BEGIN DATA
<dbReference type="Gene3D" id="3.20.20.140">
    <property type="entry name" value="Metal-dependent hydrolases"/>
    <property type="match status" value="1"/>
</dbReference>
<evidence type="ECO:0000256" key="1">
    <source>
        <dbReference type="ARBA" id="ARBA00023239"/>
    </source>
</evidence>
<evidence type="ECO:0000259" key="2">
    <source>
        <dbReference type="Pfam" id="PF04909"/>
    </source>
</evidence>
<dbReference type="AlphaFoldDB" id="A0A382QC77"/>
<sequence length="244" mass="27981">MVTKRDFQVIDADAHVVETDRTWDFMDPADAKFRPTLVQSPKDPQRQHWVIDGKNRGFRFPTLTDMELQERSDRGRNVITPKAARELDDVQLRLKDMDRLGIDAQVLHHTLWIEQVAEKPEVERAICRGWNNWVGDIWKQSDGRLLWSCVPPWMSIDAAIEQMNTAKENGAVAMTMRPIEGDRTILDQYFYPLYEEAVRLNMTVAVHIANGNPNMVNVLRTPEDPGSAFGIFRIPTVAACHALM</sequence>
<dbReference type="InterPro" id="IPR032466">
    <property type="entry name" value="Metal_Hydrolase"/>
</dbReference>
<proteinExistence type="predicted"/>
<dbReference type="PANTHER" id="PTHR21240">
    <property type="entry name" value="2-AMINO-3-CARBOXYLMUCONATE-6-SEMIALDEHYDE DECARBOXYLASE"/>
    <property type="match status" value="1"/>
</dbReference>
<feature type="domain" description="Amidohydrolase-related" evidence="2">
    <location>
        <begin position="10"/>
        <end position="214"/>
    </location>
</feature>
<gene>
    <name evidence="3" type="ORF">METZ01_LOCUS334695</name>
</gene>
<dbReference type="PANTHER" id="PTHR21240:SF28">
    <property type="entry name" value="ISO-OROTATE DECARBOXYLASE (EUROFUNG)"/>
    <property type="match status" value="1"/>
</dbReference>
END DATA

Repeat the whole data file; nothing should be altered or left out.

<dbReference type="Gene3D" id="3.20.20.140">
    <property type="entry name" value="Metal-dependent hydrolases"/>
    <property type="match status" value="1"/>
</dbReference>
<evidence type="ECO:0000256" key="1">
    <source>
        <dbReference type="ARBA" id="ARBA00023239"/>
    </source>
</evidence>
<evidence type="ECO:0000259" key="2">
    <source>
        <dbReference type="Pfam" id="PF04909"/>
    </source>
</evidence>
<dbReference type="AlphaFoldDB" id="A0A382QC77"/>
<sequence length="244" mass="27981">MVTKRDFQVIDADAHVVETDRTWDFMDPADAKFRPTLVQSPKDPQRQHWVIDGKNRGFRFPTLTDMELQERSDRGRNVITPKAARELDDVQLRLKDMDRLGIDAQVLHHTLWIEQVAEKPEVERAICRGWNNWVGDIWKQSDGRLLWSCVPPWMSIDAAIEQMNTAKENGAVAMTMRPIEGDRTILDQYFYPLYEEAVRLNMTVAVHIANGNPNMVNVLRTPEDPGSAFGIFRIPTVAACHALM</sequence>
<dbReference type="InterPro" id="IPR032466">
    <property type="entry name" value="Metal_Hydrolase"/>
</dbReference>
<proteinExistence type="predicted"/>
<dbReference type="PANTHER" id="PTHR21240">
    <property type="entry name" value="2-AMINO-3-CARBOXYLMUCONATE-6-SEMIALDEHYDE DECARBOXYLASE"/>
    <property type="match status" value="1"/>
</dbReference>
<feature type="domain" description="Amidohydrolase-related" evidence="2">
    <location>
        <begin position="10"/>
        <end position="214"/>
    </location>
</feature>
<gene>
    <name evidence="3" type="ORF">METZ01_LOCUS334695</name>
</gene>
<dbReference type="PANTHER" id="PTHR21240:SF28">
    <property type="entry name" value="ISO-OROTATE DECARBOXYLASE (EUROFUNG)"/>
    <property type="match status" value="1"/>
</dbReference>